Lady luck hasn’t exactly been shinning on me this week, dear readers. Meanwhile, there was definitely nothing wrong with the city of Seville itself.
One of my biggest pleasures became to walk in the huge park Maria Luisa south of the Plaza de España. Almost every day I wandered through it. Also, there wasn’t a single street in the city center that I didn’t find in some way beautiful. I loved just walking on endlessly exploring my way randomly; occasionally taking my time sketching and painting watercolors as much as possible.
However, two major events during my otherwise exciting week in the magical Seville weren’t exactly very pleasant. I don’t want to reveal everything already but if you’re patient I promise to relief the tension in the following.
Hostels & Biscuit Cake
As mentioned I spend the first days getting to know the city by way of strolling through stunning parks and striding down every pretty street – in effect every street.
One time I found a very chic looking restaurant and ventured in for the menu of the day, or in Spanish ‘menu de dia’. They are often very reasonably priced meals including starter, main and dessert. The dessert was a very delicious chocolate cake with biscuits in, reminiscent of a classic Danish cake called ‘kiksekage’ – or directly translated: biscuit cake.
I felt very strange in my stomach that evening and now I suspect that biscuit cake to be some distant relative to the tartar from hell I encountered in Madrid. Having underwent the sad sensations of food poisoning not that long ago, I reacted much faster and bought bananas, a special hydration mineral water and rice noodles to take care of my sensitive stomach.
Sadly I only got worse for a few days and then I had to move hostels as I had booked two different ones. I managed alright, optimistically hoping the sickness would leave the next day. The bad health went on anyway though. All I was really good for was staying in my dorm close to a bathroom and watch Netflix.
One day I felt alright while having interesting and pain-distracting conversations with a guy who travelled around as a street musician. During our talks I used watercolor to sketch the new hostel’s garden; as well as some portraits of K whom I missed greatly.
Nevertheless I soon noticed my illness again and I stopped believing I would just suddenly get better, so even though I had hoped to avoid it, I decided to go to a hospital and get help. Like in Madrid they gave me a bracelet and I had to wait for hours. By the end of it the doctor told me there wasn’t an infection and he prescribed me probiotics – the opposite of what I expected, after having received one for antibiotics the last time.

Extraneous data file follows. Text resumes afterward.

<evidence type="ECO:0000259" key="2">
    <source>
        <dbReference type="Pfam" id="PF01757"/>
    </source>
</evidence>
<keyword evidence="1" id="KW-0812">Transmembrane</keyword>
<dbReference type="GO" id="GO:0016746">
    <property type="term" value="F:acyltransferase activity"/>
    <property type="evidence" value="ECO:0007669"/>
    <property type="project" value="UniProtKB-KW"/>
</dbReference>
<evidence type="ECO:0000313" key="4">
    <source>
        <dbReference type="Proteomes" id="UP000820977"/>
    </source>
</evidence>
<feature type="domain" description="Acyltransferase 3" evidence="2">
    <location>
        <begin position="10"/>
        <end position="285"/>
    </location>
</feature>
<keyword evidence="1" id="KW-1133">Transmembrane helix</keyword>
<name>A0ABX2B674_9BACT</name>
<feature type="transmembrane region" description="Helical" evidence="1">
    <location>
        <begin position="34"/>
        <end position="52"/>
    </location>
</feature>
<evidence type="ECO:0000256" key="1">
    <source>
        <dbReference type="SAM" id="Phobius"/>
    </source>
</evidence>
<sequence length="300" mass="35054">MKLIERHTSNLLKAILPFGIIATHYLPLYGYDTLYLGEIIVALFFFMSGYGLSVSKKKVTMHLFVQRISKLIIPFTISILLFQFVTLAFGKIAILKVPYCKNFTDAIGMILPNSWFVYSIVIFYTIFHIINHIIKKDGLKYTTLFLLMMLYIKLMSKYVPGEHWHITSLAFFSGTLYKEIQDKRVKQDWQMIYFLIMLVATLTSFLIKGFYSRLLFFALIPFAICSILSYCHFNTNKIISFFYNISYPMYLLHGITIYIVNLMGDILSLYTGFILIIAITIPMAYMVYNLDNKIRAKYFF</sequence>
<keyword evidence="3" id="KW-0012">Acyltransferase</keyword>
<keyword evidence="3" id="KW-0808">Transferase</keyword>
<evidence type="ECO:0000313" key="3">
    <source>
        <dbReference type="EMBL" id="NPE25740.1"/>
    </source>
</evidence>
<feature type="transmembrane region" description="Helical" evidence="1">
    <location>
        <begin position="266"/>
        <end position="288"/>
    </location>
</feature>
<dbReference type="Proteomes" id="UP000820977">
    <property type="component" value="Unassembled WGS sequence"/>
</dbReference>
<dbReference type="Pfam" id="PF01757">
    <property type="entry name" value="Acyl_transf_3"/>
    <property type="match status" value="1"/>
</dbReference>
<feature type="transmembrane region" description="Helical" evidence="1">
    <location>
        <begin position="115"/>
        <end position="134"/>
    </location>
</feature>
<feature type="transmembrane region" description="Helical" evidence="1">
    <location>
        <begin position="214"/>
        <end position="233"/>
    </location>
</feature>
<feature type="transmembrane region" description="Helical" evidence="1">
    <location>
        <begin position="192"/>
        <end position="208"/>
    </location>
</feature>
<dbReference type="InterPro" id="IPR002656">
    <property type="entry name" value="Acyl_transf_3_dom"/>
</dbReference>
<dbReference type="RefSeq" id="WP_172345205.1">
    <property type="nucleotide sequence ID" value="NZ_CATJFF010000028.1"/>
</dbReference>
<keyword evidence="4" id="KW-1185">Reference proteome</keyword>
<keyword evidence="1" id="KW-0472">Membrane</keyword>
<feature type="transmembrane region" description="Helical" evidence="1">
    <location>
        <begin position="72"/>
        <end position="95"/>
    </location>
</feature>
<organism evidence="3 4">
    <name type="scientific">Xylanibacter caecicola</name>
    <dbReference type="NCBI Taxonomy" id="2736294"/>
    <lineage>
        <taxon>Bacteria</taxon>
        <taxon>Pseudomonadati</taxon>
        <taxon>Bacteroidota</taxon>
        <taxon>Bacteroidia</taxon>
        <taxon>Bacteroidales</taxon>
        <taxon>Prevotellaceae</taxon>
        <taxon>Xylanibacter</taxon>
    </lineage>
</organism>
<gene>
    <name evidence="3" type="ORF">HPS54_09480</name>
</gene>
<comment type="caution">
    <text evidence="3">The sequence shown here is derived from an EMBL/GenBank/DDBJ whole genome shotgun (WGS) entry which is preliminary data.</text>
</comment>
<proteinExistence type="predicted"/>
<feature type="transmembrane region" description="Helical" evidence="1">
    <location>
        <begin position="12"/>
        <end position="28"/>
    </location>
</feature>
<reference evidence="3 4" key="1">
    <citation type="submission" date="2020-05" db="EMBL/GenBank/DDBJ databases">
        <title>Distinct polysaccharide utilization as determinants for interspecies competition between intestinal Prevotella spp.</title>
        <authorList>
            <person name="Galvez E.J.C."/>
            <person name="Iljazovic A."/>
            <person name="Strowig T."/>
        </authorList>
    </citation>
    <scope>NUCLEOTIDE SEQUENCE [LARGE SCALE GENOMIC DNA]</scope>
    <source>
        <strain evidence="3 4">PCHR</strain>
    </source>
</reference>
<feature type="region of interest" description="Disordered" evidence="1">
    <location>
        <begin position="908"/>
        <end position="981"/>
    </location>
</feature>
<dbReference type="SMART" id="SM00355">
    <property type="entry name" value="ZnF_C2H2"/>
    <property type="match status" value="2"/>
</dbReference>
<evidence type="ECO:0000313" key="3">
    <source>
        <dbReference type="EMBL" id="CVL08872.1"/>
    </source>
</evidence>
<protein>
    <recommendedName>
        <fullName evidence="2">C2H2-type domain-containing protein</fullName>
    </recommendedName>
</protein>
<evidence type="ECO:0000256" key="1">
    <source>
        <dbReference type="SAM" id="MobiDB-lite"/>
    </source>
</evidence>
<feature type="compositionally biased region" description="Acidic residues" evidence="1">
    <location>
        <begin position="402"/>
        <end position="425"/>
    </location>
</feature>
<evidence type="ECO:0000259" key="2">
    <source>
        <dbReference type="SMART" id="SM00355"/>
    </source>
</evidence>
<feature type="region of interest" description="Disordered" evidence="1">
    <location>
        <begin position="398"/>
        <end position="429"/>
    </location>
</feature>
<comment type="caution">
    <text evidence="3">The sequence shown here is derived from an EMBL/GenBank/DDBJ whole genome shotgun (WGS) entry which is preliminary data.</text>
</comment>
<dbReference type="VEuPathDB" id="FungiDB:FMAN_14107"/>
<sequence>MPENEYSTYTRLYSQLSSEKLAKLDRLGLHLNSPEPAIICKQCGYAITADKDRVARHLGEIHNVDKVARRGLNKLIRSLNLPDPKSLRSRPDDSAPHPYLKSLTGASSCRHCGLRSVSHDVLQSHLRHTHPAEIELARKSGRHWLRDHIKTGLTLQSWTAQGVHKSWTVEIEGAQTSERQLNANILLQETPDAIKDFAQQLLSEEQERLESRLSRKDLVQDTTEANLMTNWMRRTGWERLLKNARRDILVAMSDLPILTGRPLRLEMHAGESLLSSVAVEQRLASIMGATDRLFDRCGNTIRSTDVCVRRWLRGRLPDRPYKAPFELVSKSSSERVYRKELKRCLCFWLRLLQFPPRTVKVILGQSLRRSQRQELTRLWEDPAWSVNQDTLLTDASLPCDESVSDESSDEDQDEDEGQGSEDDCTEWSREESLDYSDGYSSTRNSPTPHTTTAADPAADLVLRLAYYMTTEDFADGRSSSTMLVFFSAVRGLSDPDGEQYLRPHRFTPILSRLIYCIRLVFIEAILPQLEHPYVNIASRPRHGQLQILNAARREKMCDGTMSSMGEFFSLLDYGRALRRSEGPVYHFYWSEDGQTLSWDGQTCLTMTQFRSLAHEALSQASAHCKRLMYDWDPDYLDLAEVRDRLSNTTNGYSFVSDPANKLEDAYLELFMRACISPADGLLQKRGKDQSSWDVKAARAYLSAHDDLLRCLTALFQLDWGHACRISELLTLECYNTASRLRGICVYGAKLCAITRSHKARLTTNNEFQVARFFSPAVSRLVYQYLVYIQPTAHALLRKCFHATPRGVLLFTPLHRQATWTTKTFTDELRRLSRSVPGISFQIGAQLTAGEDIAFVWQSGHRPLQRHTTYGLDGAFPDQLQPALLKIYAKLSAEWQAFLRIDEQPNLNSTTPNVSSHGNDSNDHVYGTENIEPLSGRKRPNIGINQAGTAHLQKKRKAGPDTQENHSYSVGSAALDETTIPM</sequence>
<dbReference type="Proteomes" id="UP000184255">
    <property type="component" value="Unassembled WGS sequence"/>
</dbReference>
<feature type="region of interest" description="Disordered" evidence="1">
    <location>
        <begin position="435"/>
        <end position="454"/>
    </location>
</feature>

Even if I didn’t feel much better right away it did give some peace of mind, that a doctor had examined me and told me what to do. Instead of me waiting and wondering, browsing through random knowledge about possible reasons for my stomach trouble online – which of cause only resulted in me getting more worried.
An Uninvited Hostel Visitor
The very same day I came back from the hospital, an uninvited visitor came to my hostel.
I had installed myself in a pleasant hammock in the garden next to a palm tree. While swaying ever so slightly I attempted sketching the head of a statue I could just barely distinguish on the roof.
Soon I noticed a young Spanish looking guy in a blue shirt smoking cigarettes on the stairs close to the main entrance. Later the smoke smelled sweeter and I suspected he was smoking a joint. Well, that was none of my concern. I continued sketching until I felt too tired and then I went to my dorm to go rest.
I put my phone to charge and had to do a quick stop at the bathroom before anything else. Leaving the door to the dorm unlocked I hurried to the nearest bathroom. As I came out soon after I saw movement to my left, a blue blur in the same shade as the smoking guy’s shirt, darting into the other bathroom – for women. Slightly puzzled but mostly just tired I went back to my room.
Right behind me followed the smoking guy and he then started explaining in a bad mix of Spanish and English that I shouldn’t leave the dorm door open and unlocked. I was confused by his urgency as he was gesticulating violently. I told him I only went to the bathroom for a minute – wasn’t that alright? He stod awkwardly and then just nodded and left.
‘Maybe he jumped into the women’s bathroom earlier, because he was feeling weird about how he was preparing to tell me off about not closing and locking the door before I went to the bathroom?’ I thought to myself. My exhaustion soon stopped me thinking more about the issue as I sank down into the bed in order to nap. Unfortunately I didn’t even get time to get the pillow right before the blue shirted guy came back. I just exclaimed ‘Ola!’ half by surprise.
He laughed in a weird loud way and proceeded to lie in one of the beds that were left empty the day before. He was still wearing all his clothes and shoes. Within minutes he was snoring. ‘This guy is really annoying’, I thought while sighing internally. His snoring kept me awake.
I grabbed my Kafka book, The Trial, that I’ve been trying to read during the whole trip but haven’t gotten far in, and headed back to the hammock. Only about 15 minutes later I see, in the corner of my eye while reading, a glimpse of him walking past me and exiting the hostel.
‘What’s with this guy?’ I mulled over his behavior. Although I’ve meet many weird people at hostels this guy was the most unpredictable one yet. ‘Did the weed make him first tired then hungry? That fast?’ I kept wondering as I read the last paragraphs on the page and got ready to head back to my room as it now was free from snoring.
What met me there was far from relaxing though.
All the lockers had been ripped open and my things had been pulled out of my bag and scattered about. ‘He was a thief!’ The realization jumped into my mind fast as lightning and I ran to the reception to tell them there had been a robbery.